BBC, Radio 4,
From Our Home Correspondent
Back To Nature
By Jane Labous
Producer: Simon Coates
Jane Labous is in Biggleswade, keen to discover why retraining to plant flowers in Beds is so popular there.
At midday in the polytunnel the air is thick as honey and smells of earth and raindrops. Over a crop of coral-coloured begonias a bee hums, hovers and settles. Sunshine filters onto a heady jungle of pink geraniums, alliums like lollipops, plump lavender and tall, bird-like yellow and purple irises.
People are scattered like flowers in the midst of the greenery; among them, a police inspector, an accountant, an artist, a teacher, a medical researcher, a former supermarket manager and an ex-courier; Ross, aged 30, who a few months ago was working sixty hours a week for a parcel delivery company. All study horticulture here at Shuttleworth College in rural Bedfordshire, where amid the bursts of cow parsley, the thatched wisteria-laden cottages and country pubs, life proceeds at a different pace than in nearby London and Cambridge. And certainly the students come because of this; for the peace, for the great outdoors and the happiness it brings.
My father Paul Labous, course lecturer, is waxing lyrical about irises. ‘Each petal has a UV strip,’ he says, ‘a runway for bees to land on.’ It’s the sort of random horticultural fact that peppered my childhood. As a toddler I’d follow him around the garden, watching his weatherbeaten hands splice and prune and secateur, noticing the earth beneath his fingernails.
I talk to Ross as he nips a juvenile fig into shape. Currently he lives with his girlfriend at her parents, they’re saving for a house. While studying, he works as the resident course technician, and has high hopes of a career in plant conservation. ‘I want to sort my life out and get a real job,’ he confides, deftly handling the gardening knife. ‘Horticulture is hands on, out in the sunshine. These days I feel so much better, physically and mentally.’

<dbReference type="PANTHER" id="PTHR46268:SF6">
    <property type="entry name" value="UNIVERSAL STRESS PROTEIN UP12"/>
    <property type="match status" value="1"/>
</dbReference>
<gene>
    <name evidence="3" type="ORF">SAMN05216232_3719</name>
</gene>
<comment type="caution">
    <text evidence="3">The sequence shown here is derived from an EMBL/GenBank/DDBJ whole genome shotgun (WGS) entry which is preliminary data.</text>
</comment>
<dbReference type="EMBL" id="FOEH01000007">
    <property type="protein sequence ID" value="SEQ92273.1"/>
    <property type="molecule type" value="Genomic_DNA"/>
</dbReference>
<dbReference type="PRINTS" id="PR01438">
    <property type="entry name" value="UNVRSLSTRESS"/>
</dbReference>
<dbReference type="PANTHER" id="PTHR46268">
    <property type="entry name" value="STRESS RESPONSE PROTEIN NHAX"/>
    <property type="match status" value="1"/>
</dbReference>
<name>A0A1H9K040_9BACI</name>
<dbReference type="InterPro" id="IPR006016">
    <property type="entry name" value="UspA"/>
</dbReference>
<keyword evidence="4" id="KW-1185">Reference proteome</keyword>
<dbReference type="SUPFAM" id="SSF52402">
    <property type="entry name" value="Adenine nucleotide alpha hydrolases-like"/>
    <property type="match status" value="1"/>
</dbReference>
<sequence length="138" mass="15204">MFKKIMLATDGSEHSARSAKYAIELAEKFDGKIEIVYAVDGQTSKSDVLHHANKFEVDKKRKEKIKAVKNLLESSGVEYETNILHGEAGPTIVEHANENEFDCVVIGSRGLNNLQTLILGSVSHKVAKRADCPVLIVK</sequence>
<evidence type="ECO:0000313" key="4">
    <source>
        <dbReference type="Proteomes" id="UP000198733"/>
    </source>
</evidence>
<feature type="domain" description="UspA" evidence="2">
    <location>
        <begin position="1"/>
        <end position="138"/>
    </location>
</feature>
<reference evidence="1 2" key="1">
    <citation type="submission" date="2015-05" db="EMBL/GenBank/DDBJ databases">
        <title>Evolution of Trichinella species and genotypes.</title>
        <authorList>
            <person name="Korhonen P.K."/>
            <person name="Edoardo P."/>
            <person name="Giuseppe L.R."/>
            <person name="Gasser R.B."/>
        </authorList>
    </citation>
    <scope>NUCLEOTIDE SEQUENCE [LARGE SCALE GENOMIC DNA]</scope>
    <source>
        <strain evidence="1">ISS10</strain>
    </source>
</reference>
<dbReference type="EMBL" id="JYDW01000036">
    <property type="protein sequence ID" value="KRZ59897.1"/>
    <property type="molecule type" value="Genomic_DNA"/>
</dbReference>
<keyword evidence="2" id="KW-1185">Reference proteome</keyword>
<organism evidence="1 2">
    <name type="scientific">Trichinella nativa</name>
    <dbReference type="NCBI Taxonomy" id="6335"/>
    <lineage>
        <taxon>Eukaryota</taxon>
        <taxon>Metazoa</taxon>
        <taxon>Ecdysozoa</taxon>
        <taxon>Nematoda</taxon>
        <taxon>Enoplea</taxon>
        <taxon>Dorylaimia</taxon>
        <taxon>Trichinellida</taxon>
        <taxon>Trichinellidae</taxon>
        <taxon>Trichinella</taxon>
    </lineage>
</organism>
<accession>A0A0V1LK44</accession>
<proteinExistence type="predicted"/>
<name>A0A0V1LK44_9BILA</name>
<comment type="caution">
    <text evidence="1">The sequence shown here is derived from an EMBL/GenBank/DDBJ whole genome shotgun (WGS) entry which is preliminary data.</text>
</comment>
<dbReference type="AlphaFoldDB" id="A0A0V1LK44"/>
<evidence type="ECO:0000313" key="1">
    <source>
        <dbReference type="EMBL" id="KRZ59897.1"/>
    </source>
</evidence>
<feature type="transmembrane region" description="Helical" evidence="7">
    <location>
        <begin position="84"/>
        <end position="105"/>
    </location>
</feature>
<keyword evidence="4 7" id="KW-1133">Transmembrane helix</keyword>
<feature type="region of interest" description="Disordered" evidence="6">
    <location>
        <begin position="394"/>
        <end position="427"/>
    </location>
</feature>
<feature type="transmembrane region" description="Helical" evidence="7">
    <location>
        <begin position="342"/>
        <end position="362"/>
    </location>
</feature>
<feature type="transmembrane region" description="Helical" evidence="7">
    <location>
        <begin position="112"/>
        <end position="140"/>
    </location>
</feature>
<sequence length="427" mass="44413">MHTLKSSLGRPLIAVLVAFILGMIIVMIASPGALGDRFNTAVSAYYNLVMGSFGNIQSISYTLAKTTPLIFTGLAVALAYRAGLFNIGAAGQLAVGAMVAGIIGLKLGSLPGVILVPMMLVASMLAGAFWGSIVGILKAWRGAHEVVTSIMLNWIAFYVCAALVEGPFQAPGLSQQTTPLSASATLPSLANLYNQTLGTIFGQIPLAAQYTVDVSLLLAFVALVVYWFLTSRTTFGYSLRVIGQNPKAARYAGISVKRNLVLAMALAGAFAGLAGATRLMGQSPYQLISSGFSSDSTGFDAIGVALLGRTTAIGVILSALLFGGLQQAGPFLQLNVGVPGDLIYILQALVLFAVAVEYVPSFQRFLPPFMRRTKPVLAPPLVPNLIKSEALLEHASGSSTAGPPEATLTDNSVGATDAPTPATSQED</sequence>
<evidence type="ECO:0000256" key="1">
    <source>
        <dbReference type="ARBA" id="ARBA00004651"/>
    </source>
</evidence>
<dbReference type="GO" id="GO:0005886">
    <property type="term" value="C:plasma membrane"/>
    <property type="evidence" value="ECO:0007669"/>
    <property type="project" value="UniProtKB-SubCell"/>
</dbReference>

Another student, Jo, is a single mother whose husband left her with two kids and no work. Now she’s able to give up a job on the tills at Sainsburys to concentrate on her growing gardening business. ‘He’s earning 55 grand a year, and here am I scraping a living.’ She laughs. ‘But then I think to myself, I’d rather be out here than stuck on a train to London. Every time I’m feeling down, or cold and wet, a robin appears, or there’s a nice flower, and I think to myself, no, I’d rather be outside!’
Emerging from the tunnel, we stroll through the walled garden. Bees hum around the pelargoniums. The blue sky is full of bird song, and a dove croons loudly from the rustling leaves of a bright golden laburnum. It must be a far cry from your normal working day, I point out to police inspector Duncan Reeves, who for 30 years has been responsible for manning this county’s police force control room. He nods, telling me there are times when he might be managing stabbings, kidnappings or firearm crimes.
‘I always wanted to be a farmer,’ Duncan adds with a whimsical smile. ‘It’s only now, as I near retirement, that I’m realising how my everyday decisions hang over my head like a weight. When I’m out here in the fresh air, getting my hands dirty in the soil, I can feel myself decompress.’
We trail behind Paul to the fruit cage, where the students kneel in the white currants to look for greenfly. I fall into step beside Amber, 29, a theatre lighting engineer looking for an alternative career as a garden designer. Work’s so hectic, she explains; mostly in ballrooms, conference halls or huge arenas filled with cheering crowds, artificial flashing lights and loud music. ‘It can be really stressful,’ she admits, especially because she suffers from migraines. ‘Since taking up gardening I’m calmer, my wellbeing has improved, and my headaches have gone. I think people underestimate how important it is to have the movement of air around you.’ She grins. ‘You make a choice, don’t you, about what makes you a better person, what makes you happy. I want to be happier.’
On the way back, we gather around a jasmine plant cascading over the wall. ‘Jasmine is pollinated by moths,’ says Paul. ‘That’s why the white blossoms stand out at night, and why they fill the air with that heady scent. The moths love it.’ I imagine the moths in the dark, craving the perfumed flowers, drinking them in like evening cocktails.
Afterwards we gather near the potting shed, everyone a little sunburnt. These students’ smooth-skinned urban hands are dusty with earth now. Everyone is smiling. Gardeners, I think - through and through.